During a teacher evaluation meeting I was asked: “Do you know what the learning objective is? Do your students?” This lead to a discussion of what was implicitly known and what was explicitly stated. I then examined my classroom seeking ways to better communicate the standards explicitly with my students. Now I post the learning objective within each activity.

Another key component is to take time to check in with students on their understanding. When there is ambiguity and uncertainty, students may become lost or, worse, unmotivated. When you are able to create transparent goals and learning objectives with benchmark check-ins, students are able to commit to striving for their best.

Next steps for teacher
During projects and units, you need to monitor student learning but you also need to trust students. They need to be asking themselves: “What am I understanding?” and “What am I confused about?” This begins with mini conferences and small peer group checks. But the goal is for students to learn how to identify for themselves how they are learning.

Avoidance of Accountability: Low Standards

Book insight
Team members must hold each other accountable. Measuring progress occurs best when everyone knows the goals and standards.

Connection to classroom
There is a fine line between providing instructional feedback and encouragement. If you have a student becoming engaged, you want to provide them the feedback in a way to encourage further and continual improvement.

One of the most difficult places for me to implement and uphold rigorous expectations in the past was on writing assignments. A recent Cult of Pedagogy post by Kristy Louden, “Delaying the Grade: How to Get Students to Read Feedback,” highlights many of the struggles educators face when providing feedback to students. Primarily, the issue is students prioritize their grade more than they do feedback in the form of comments.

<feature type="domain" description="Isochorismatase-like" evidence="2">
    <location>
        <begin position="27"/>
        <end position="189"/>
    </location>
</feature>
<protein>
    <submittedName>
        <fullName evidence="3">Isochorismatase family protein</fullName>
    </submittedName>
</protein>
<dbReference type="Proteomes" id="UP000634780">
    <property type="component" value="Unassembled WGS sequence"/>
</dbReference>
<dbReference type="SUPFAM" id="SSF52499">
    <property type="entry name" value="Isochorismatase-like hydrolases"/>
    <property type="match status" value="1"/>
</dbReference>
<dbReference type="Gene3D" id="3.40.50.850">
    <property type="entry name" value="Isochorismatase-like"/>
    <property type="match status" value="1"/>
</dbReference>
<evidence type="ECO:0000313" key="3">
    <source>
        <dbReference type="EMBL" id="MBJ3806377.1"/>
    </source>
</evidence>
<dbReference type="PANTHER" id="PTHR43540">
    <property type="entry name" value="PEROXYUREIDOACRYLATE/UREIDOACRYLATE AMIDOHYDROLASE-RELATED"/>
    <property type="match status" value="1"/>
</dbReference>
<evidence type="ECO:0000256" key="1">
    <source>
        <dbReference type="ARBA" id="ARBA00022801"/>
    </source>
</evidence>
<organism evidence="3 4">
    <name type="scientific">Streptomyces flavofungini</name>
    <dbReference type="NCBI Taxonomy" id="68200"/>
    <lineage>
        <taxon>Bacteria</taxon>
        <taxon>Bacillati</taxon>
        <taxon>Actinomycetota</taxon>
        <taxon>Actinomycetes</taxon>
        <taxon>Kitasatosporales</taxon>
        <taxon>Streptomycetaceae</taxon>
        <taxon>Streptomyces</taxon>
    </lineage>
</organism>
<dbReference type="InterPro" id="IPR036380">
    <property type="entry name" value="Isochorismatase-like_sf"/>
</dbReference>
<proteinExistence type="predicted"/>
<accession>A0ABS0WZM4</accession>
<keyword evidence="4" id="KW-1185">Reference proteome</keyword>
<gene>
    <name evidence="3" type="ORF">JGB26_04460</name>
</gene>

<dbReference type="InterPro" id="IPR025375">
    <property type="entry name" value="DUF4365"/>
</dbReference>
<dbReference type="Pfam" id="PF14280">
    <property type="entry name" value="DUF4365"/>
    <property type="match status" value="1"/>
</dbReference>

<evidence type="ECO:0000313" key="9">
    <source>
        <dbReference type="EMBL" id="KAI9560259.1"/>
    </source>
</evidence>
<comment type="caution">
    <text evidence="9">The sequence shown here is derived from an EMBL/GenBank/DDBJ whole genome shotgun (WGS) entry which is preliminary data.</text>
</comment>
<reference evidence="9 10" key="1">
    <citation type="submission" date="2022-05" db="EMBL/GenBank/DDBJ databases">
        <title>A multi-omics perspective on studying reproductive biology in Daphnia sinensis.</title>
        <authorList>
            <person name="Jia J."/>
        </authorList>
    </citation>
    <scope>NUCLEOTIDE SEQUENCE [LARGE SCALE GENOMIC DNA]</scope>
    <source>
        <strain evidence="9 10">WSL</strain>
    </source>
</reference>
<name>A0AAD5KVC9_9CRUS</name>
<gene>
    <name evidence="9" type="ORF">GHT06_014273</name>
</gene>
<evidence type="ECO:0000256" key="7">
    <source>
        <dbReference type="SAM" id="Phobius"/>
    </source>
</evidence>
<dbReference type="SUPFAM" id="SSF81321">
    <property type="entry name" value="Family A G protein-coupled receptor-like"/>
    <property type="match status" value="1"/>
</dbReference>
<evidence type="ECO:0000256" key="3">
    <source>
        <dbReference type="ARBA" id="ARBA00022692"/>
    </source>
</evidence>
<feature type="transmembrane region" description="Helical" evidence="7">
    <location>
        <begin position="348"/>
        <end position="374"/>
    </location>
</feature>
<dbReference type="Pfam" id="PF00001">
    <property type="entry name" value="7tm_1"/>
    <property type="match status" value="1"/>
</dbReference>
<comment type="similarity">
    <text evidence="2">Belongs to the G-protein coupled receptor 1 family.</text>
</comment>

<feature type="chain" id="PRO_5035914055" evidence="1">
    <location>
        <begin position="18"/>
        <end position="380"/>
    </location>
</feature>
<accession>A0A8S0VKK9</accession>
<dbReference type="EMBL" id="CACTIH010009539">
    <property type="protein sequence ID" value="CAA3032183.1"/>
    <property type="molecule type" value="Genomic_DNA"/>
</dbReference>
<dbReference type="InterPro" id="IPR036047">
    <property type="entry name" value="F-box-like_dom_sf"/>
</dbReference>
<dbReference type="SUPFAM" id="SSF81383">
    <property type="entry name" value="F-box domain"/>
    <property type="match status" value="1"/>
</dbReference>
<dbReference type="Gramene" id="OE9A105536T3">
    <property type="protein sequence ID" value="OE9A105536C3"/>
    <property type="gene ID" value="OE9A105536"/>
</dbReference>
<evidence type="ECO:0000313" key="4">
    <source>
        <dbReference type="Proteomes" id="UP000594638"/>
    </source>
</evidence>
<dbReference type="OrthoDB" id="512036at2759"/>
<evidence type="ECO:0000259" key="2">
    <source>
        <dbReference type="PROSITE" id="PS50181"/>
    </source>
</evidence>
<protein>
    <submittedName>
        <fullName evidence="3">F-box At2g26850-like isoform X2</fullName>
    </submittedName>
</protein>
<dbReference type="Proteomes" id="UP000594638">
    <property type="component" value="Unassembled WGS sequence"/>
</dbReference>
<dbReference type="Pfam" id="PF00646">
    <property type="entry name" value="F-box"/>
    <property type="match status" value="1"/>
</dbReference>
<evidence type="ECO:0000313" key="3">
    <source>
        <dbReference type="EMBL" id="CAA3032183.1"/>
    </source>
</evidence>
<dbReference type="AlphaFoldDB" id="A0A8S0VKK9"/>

Next steps for teacher
One of the solutions I have found most successful is allowing revisions for the entire quarter. Combining this with the idea of mini conferences to review and discuss feedback, I have been able to hold students more accountable. These are built upon trust and students knowing you are trying to help them in the long term and the short. Students realize if this much time is taken for these assessments, they are not busy work but instead will help their learning. Because of the revisions process, I also believe my evaluation of their work is more authentic, valid, and reliable. I am not tempted to give a student a 70 vs. a 68 because this is a team effort pushing and raising expectations and standards are key. This also helps tailor the needs to maximize the learning for each student.

Inattention to Results: Status and Ego

Book insight
A team can only become results oriented when all team members place the team’s results first.

Connection to classroom
Shared goals are a tough expectation for struggling students but after building and working through the previous steps—when students can realize their role in the class goes beyond their own learning to the entire group’s learning—the class has reached an amazing achievement.

These steps include being aware that when they are peer editing, their work helps them and, more importantly, helps their partner. Knowing during a project their role builds a stronger community of learners is amazing.

Next steps for teacher
This is the dream stage, a stage I strive for all year with my students. Building a classroom community begins with a strong base but now your goal is to make the community supportive of everyone. And this begins again with you. A recent tweet from @MarkMcCord10 has resonated with me: “I have found that what is best for kids is seldom easiest for adults.” This quote is the essence of the final stage: You must continue to put your students first to achieve the best learning results for all.